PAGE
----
There are two types of homes on the market: new and existing. A newly built home refers to a house that was just built or is under construction. An existing home is one a previous homeowner has already lived in. Right now, the inventory of existing homes is tight. But there may be options for you on the new home side of things.

Data from the Census and the National Association of Realtors (NAR) shows that newly built homes are a bigger part of today’s housing inventory than the norm (see graph below):

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From 1983 to 2019 (the last normal year in the market), newly built homes made up only 13% of the total inventory of homes for sale. But today that number has climbed to over 33%.

Rest assured, after over a decade of underbuilding, builders aren’t overdoing it today. Even with an increase in new construction today, there’s still a significant housing shortage overall. But for you, the uptick in new builds can be a game changer because it gives you more options for your search.

2. Newly Built Homes May Be More Affordable Than You’d Think

You may still be wondering if a new build could really be an option for you. If you’ve previously written them off because you thought they would be out of your budget, consider this. The price gap between a newly built home and an existing house is shrinking. Here’s why.

Builders are going to build what’s in demand. And they know people need more options right now, especially ones that are smaller and potentially more affordable. So, they’re focusing on building smaller homes at lower price points. The graph below shows the price difference between new and existing homes is shrinking as that happens:

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As LendingTree explains:

In the past, newly built homes have been much more expensive than existing homes — but that gap has been getting smaller recently. In some places today, you may find that the cost to build versus buy is roughly the same.”

And an article from CNBC says:

“While new builds are still sold for slightly more than existing homes, the price gap has significantly narrowed . . .”

Not to mention, some builders are even offering price cuts and mortgage rate buy-downs right now to sweeten the deal. Today there are many reasons new builds may be worth considering. Other buyers sure seem to think so. As Freddie Mac says:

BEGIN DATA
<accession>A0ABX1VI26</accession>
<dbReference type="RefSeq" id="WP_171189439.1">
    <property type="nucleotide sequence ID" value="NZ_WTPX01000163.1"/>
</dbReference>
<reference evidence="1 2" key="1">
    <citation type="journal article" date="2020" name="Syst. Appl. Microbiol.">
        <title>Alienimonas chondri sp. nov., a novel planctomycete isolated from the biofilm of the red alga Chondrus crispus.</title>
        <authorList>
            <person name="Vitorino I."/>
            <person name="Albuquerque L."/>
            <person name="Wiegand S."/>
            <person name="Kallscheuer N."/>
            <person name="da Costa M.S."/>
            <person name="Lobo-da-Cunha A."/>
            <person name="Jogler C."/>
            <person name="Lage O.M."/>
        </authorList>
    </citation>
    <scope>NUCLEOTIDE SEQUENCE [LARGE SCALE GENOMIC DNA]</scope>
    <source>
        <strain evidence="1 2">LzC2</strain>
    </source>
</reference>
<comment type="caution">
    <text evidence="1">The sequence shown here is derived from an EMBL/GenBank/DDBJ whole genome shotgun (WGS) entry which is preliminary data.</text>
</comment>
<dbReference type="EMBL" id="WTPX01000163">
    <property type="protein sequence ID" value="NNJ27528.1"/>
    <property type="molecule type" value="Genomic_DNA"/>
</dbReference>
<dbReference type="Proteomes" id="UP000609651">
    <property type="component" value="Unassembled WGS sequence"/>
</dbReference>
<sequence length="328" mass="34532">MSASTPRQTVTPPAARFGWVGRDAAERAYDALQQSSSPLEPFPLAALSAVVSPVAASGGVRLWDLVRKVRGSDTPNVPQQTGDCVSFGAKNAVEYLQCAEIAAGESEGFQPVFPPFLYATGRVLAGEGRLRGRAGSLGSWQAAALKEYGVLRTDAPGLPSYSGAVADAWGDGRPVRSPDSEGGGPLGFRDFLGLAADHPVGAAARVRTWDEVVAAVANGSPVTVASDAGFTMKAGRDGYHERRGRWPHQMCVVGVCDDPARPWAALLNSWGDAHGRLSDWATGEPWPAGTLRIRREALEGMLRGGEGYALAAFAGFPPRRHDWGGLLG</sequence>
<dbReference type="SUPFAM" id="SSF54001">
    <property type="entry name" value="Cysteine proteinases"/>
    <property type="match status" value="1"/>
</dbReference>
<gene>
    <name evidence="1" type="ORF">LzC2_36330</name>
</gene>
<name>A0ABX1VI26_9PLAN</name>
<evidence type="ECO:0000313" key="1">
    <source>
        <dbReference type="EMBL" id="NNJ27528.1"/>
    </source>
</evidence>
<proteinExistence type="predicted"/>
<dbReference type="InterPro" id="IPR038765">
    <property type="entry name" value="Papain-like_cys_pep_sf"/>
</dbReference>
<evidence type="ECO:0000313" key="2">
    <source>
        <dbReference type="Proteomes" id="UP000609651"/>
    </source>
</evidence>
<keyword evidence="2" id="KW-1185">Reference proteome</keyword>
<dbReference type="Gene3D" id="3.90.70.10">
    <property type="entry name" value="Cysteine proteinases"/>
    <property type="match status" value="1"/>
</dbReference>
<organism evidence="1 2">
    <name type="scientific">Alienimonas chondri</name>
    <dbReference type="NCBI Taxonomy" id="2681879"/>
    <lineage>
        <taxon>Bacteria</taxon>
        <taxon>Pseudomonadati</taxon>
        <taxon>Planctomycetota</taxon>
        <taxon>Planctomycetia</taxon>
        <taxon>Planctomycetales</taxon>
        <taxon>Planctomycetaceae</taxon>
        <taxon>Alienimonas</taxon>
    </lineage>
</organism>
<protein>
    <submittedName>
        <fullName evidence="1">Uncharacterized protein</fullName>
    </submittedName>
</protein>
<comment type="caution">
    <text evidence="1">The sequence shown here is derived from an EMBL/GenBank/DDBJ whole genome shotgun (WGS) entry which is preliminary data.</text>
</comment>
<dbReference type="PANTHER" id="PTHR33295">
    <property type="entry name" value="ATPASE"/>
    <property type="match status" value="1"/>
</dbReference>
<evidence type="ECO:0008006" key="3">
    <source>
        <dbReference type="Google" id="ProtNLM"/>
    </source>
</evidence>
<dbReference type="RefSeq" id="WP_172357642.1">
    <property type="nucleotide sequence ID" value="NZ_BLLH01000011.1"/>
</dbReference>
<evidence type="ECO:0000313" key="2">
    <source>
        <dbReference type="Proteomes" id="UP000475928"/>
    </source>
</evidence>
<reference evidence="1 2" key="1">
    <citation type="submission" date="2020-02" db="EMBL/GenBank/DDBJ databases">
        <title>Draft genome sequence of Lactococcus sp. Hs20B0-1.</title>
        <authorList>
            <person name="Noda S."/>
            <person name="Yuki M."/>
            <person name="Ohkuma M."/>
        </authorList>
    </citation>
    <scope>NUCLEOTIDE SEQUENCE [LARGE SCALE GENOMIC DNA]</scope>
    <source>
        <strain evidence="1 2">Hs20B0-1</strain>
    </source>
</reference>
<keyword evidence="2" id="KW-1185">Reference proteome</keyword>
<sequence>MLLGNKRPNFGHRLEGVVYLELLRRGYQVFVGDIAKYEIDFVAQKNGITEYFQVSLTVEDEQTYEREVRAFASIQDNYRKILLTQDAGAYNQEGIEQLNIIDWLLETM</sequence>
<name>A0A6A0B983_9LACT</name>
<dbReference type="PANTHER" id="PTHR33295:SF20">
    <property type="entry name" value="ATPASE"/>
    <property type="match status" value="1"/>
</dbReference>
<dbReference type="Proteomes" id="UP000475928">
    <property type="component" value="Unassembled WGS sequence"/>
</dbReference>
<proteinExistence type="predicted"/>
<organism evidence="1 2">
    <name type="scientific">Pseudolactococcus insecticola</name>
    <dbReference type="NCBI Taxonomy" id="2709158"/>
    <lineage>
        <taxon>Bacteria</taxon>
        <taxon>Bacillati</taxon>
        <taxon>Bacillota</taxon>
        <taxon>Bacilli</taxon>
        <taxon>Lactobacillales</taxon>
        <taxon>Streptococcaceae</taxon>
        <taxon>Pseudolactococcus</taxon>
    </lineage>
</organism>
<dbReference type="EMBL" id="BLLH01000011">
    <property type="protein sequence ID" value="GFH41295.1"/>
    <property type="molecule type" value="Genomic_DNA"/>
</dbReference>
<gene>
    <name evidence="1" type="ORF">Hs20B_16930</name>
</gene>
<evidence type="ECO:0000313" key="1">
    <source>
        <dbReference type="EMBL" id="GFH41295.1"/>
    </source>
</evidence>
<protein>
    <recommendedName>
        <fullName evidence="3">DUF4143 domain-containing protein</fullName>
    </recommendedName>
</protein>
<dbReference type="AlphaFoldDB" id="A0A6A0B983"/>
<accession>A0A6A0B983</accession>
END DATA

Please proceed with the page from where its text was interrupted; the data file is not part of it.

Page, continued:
“As the supply of existing homes for sale remains low and home prices continue to rise, more buyers are choosing to purchase new homes than in previous years.”

Just know that buying a newly built home isn’t the same as buying an existing one. Builder contracts have different fine print. So, partner with a local agent who knows the market, builder reputations, and what to look for in those contracts so you have an expert on your side to help you explore this option.

Bottom Line

If you want to find out what builders are doing in your area, connect with a real estate agent. And if you’re willing to cast a wider net to open up your options even more, that agent can talk to you about broadening your search to include other towns nearby.

What More Listings Mean When You Sell Your House

What More Listings Mean When You Sell Your House

The number of homes for sale is playing a big role in today’s housing market. And, if you’re considering whether or not to list your house, today’s limited supply is one of the biggest advantages you have right now. That’s because your house stands out more when the inventory is low, especially if it’s priced right.

But the supply of homes for sale is growing. According to the latest data from Realtor.com, new listings (homeowners who just put their house up for sale) are trending up (see graph below):

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This graph shows more homeowners are putting that sale sign up in their yards compared to the same time last year. As Realtor.com says:

“. . . sellers turned out in higher numbers this March as newly listed homes were 15.5% above last year’s levels. This marked the fifth month of increasing listing activity after a 17-month streak of decline.”

What This Means for You

If you’ve been putting off selling your house, maybe it’s time to start thinking about it again – before your neighbors do. While we’re not going to suddenly have a surplus of homes for sale, each house that pops on the market in your area runs the risk of pulling buyer attention away from yours.

For example, if your neighbor gets in on the action and lists their house too, it means you’ll have competition right next door. You don’t want buyers to tour your house and fall in love with someone else’s. You want yours to be in the spotlight.

A great agent can make that happen. They’ll help you get your house ready to list, draw attention to everything today’s buyers are looking for, and help you price it right. That way buyers are really drawn to your listing and eager to make it their home.

If you’re ready and able to sell now, here’s your chance to get the best of both worlds. Since the supply of homes for sale is growing, you’ll have more options for your own move. But you’ll also be able to sell while your house will still stand out.

Bottom Line

Even though inventory is still low, you don’t want to wait for more competition to pop up in your neighborhood. Connect with a local real estate agent to go over the perks of selling before more homes come to the market.